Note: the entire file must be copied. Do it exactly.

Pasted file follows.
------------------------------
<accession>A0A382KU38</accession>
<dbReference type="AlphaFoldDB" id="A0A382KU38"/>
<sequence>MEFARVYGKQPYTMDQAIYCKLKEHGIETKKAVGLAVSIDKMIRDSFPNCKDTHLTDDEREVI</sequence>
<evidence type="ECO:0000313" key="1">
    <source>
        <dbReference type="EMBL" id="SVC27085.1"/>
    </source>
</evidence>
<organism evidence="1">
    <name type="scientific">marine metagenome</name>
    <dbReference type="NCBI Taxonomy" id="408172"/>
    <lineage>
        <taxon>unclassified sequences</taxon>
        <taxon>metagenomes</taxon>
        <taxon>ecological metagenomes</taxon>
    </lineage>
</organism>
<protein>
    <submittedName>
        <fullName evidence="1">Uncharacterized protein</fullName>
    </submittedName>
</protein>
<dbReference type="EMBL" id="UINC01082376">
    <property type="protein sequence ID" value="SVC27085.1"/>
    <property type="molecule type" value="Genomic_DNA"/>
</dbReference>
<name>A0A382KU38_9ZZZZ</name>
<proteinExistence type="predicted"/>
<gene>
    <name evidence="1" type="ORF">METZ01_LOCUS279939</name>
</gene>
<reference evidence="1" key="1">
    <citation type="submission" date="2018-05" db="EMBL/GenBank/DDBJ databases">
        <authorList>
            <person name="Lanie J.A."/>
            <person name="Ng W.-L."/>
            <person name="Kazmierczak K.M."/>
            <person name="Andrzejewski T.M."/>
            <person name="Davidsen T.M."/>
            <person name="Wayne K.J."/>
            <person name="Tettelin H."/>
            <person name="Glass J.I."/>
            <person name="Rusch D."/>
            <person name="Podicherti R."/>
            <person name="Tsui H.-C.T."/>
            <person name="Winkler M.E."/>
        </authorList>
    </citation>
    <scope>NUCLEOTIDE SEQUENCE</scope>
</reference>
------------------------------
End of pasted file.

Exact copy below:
<accession>A0A382KU38</accession>
<dbReference type="AlphaFoldDB" id="A0A382KU38"/>
<sequence>MEFARVYGKQPYTMDQAIYCKLKEHGIETKKAVGLAVSIDKMIRDSFPNCKDTHLTDDEREVI</sequence>
<evidence type="ECO:0000313" key="1">
    <source>
        <dbReference type="EMBL" id="SVC27085.1"/>
    </source>
</evidence>
<organism evidence="1">
    <name type="scientific">marine metagenome</name>
    <dbReference type="NCBI Taxonomy" id="408172"/>
    <lineage>
        <taxon>unclassified sequences</taxon>
        <taxon>metagenomes</taxon>
        <taxon>ecological metagenomes</taxon>
    </lineage>
</organism>
<protein>
    <submittedName>
        <fullName evidence="1">Uncharacterized protein</fullName>
    </submittedName>
</protein>
<dbReference type="EMBL" id="UINC01082376">
    <property type="protein sequence ID" value="SVC27085.1"/>
    <property type="molecule type" value="Genomic_DNA"/>
</dbReference>
<name>A0A382KU38_9ZZZZ</name>
<proteinExistence type="predicted"/>
<gene>
    <name evidence="1" type="ORF">METZ01_LOCUS279939</name>
</gene>
<reference evidence="1" key="1">
    <citation type="submission" date="2018-05" db="EMBL/GenBank/DDBJ databases">
        <authorList>
            <person name="Lanie J.A."/>
            <person name="Ng W.-L."/>
            <person name="Kazmierczak K.M."/>
            <person name="Andrzejewski T.M."/>
            <person name="Davidsen T.M."/>
            <person name="Wayne K.J."/>
            <person name="Tettelin H."/>
            <person name="Glass J.I."/>
            <person name="Rusch D."/>
            <person name="Podicherti R."/>
            <person name="Tsui H.-C.T."/>
            <person name="Winkler M.E."/>
        </authorList>
    </citation>
    <scope>NUCLEOTIDE SEQUENCE</scope>
</reference>